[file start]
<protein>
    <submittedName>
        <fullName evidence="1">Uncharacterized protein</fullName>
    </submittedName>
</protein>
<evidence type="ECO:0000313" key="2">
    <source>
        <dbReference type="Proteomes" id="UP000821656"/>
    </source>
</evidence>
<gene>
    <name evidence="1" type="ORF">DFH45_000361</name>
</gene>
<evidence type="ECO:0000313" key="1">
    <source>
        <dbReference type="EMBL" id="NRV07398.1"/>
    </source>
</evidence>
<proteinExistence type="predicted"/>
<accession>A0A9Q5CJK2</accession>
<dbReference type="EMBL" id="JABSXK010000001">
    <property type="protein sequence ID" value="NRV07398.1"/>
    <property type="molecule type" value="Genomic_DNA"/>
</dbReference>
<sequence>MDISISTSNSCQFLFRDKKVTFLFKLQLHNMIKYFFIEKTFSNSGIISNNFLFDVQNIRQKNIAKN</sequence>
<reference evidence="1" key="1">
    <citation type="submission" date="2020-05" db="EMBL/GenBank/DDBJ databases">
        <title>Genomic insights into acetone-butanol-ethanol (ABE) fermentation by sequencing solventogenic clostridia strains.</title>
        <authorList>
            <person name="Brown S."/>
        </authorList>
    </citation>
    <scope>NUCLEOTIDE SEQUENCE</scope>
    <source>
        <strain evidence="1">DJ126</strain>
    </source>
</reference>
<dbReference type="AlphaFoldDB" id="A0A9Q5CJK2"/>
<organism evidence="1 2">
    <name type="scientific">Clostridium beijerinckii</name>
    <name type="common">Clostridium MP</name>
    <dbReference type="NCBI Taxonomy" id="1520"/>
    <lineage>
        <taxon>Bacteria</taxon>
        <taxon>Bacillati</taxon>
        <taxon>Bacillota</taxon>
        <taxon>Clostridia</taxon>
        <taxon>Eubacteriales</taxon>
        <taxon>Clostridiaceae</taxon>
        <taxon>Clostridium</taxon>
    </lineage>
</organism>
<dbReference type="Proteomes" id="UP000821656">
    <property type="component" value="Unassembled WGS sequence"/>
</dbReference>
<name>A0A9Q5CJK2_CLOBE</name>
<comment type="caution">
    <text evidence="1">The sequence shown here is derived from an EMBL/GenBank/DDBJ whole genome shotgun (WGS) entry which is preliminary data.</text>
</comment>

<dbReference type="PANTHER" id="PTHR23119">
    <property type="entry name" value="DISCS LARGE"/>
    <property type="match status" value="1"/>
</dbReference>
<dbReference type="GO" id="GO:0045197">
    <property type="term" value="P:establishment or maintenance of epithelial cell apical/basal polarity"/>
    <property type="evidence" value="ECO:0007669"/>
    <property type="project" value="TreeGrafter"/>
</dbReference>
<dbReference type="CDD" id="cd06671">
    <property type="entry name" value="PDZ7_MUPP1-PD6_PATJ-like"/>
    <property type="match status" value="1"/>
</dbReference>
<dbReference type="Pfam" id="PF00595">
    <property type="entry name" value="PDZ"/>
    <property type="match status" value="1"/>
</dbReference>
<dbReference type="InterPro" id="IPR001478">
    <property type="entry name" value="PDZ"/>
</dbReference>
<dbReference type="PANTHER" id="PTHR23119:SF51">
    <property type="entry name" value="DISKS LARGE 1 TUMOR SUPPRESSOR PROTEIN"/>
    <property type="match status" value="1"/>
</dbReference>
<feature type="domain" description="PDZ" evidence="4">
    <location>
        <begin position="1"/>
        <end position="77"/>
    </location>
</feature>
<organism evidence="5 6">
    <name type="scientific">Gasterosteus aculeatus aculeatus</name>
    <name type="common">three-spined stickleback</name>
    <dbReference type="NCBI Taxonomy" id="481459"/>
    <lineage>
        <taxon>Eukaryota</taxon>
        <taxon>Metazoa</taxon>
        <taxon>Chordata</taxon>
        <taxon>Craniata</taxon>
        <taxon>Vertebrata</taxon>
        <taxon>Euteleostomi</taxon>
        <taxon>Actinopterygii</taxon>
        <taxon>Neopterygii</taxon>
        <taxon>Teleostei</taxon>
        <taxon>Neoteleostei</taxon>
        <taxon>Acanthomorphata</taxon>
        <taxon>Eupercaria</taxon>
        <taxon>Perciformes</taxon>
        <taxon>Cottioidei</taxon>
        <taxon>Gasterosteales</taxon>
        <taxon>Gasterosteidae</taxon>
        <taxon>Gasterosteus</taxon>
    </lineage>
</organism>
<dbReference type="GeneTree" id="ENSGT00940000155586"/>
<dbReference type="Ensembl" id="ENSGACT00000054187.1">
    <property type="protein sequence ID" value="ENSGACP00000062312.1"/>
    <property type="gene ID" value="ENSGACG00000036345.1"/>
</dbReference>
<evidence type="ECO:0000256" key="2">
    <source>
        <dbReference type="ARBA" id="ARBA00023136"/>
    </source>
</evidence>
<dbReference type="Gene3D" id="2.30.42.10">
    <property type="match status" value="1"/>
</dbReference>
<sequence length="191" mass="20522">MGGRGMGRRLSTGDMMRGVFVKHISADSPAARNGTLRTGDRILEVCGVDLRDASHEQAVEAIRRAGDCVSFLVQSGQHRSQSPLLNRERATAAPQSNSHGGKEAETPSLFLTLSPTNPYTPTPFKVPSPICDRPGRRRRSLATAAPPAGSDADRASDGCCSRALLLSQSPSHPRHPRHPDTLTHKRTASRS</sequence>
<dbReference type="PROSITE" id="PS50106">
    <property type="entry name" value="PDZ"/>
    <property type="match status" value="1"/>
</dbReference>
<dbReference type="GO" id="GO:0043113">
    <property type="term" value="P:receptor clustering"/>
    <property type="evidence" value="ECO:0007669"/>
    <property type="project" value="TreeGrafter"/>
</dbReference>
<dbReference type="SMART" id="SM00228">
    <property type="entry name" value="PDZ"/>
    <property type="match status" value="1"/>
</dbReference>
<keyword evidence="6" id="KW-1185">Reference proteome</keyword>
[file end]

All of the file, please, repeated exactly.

<protein>
    <submittedName>
        <fullName evidence="1">Uncharacterized protein</fullName>
    </submittedName>
</protein>
<evidence type="ECO:0000313" key="2">
    <source>
        <dbReference type="Proteomes" id="UP000821656"/>
    </source>
</evidence>
<gene>
    <name evidence="1" type="ORF">DFH45_000361</name>
</gene>
<evidence type="ECO:0000313" key="1">
    <source>
        <dbReference type="EMBL" id="NRV07398.1"/>
    </source>
</evidence>
<proteinExistence type="predicted"/>
<accession>A0A9Q5CJK2</accession>
<dbReference type="EMBL" id="JABSXK010000001">
    <property type="protein sequence ID" value="NRV07398.1"/>
    <property type="molecule type" value="Genomic_DNA"/>
</dbReference>
<sequence>MDISISTSNSCQFLFRDKKVTFLFKLQLHNMIKYFFIEKTFSNSGIISNNFLFDVQNIRQKNIAKN</sequence>
<reference evidence="1" key="1">
    <citation type="submission" date="2020-05" db="EMBL/GenBank/DDBJ databases">
        <title>Genomic insights into acetone-butanol-ethanol (ABE) fermentation by sequencing solventogenic clostridia strains.</title>
        <authorList>
            <person name="Brown S."/>
        </authorList>
    </citation>
    <scope>NUCLEOTIDE SEQUENCE</scope>
    <source>
        <strain evidence="1">DJ126</strain>
    </source>
</reference>
<dbReference type="AlphaFoldDB" id="A0A9Q5CJK2"/>
<organism evidence="1 2">
    <name type="scientific">Clostridium beijerinckii</name>
    <name type="common">Clostridium MP</name>
    <dbReference type="NCBI Taxonomy" id="1520"/>
    <lineage>
        <taxon>Bacteria</taxon>
        <taxon>Bacillati</taxon>
        <taxon>Bacillota</taxon>
        <taxon>Clostridia</taxon>
        <taxon>Eubacteriales</taxon>
        <taxon>Clostridiaceae</taxon>
        <taxon>Clostridium</taxon>
    </lineage>
</organism>
<dbReference type="Proteomes" id="UP000821656">
    <property type="component" value="Unassembled WGS sequence"/>
</dbReference>
<name>A0A9Q5CJK2_CLOBE</name>
<comment type="caution">
    <text evidence="1">The sequence shown here is derived from an EMBL/GenBank/DDBJ whole genome shotgun (WGS) entry which is preliminary data.</text>
</comment>

<dbReference type="PANTHER" id="PTHR23119">
    <property type="entry name" value="DISCS LARGE"/>
    <property type="match status" value="1"/>
</dbReference>
<dbReference type="GO" id="GO:0045197">
    <property type="term" value="P:establishment or maintenance of epithelial cell apical/basal polarity"/>
    <property type="evidence" value="ECO:0007669"/>
    <property type="project" value="TreeGrafter"/>
</dbReference>
<dbReference type="CDD" id="cd06671">
    <property type="entry name" value="PDZ7_MUPP1-PD6_PATJ-like"/>
    <property type="match status" value="1"/>
</dbReference>
<dbReference type="Pfam" id="PF00595">
    <property type="entry name" value="PDZ"/>
    <property type="match status" value="1"/>
</dbReference>
<dbReference type="InterPro" id="IPR001478">
    <property type="entry name" value="PDZ"/>
</dbReference>
<dbReference type="PANTHER" id="PTHR23119:SF51">
    <property type="entry name" value="DISKS LARGE 1 TUMOR SUPPRESSOR PROTEIN"/>
    <property type="match status" value="1"/>
</dbReference>
<feature type="domain" description="PDZ" evidence="4">
    <location>
        <begin position="1"/>
        <end position="77"/>
    </location>
</feature>
<organism evidence="5 6">
    <name type="scientific">Gasterosteus aculeatus aculeatus</name>
    <name type="common">three-spined stickleback</name>
    <dbReference type="NCBI Taxonomy" id="481459"/>
    <lineage>
        <taxon>Eukaryota</taxon>
        <taxon>Metazoa</taxon>
        <taxon>Chordata</taxon>
        <taxon>Craniata</taxon>
        <taxon>Vertebrata</taxon>
        <taxon>Euteleostomi</taxon>
        <taxon>Actinopterygii</taxon>
        <taxon>Neopterygii</taxon>
        <taxon>Teleostei</taxon>
        <taxon>Neoteleostei</taxon>
        <taxon>Acanthomorphata</taxon>
        <taxon>Eupercaria</taxon>
        <taxon>Perciformes</taxon>
        <taxon>Cottioidei</taxon>
        <taxon>Gasterosteales</taxon>
        <taxon>Gasterosteidae</taxon>
        <taxon>Gasterosteus</taxon>
    </lineage>
</organism>
<dbReference type="GeneTree" id="ENSGT00940000155586"/>
<dbReference type="Ensembl" id="ENSGACT00000054187.1">
    <property type="protein sequence ID" value="ENSGACP00000062312.1"/>
    <property type="gene ID" value="ENSGACG00000036345.1"/>
</dbReference>
<evidence type="ECO:0000256" key="2">
    <source>
        <dbReference type="ARBA" id="ARBA00023136"/>
    </source>
</evidence>
<dbReference type="Gene3D" id="2.30.42.10">
    <property type="match status" value="1"/>
</dbReference>
<sequence length="191" mass="20522">MGGRGMGRRLSTGDMMRGVFVKHISADSPAARNGTLRTGDRILEVCGVDLRDASHEQAVEAIRRAGDCVSFLVQSGQHRSQSPLLNRERATAAPQSNSHGGKEAETPSLFLTLSPTNPYTPTPFKVPSPICDRPGRRRRSLATAAPPAGSDADRASDGCCSRALLLSQSPSHPRHPRHPDTLTHKRTASRS</sequence>
<dbReference type="PROSITE" id="PS50106">
    <property type="entry name" value="PDZ"/>
    <property type="match status" value="1"/>
</dbReference>
<dbReference type="GO" id="GO:0043113">
    <property type="term" value="P:receptor clustering"/>
    <property type="evidence" value="ECO:0007669"/>
    <property type="project" value="TreeGrafter"/>
</dbReference>
<dbReference type="SMART" id="SM00228">
    <property type="entry name" value="PDZ"/>
    <property type="match status" value="1"/>
</dbReference>
<keyword evidence="6" id="KW-1185">Reference proteome</keyword>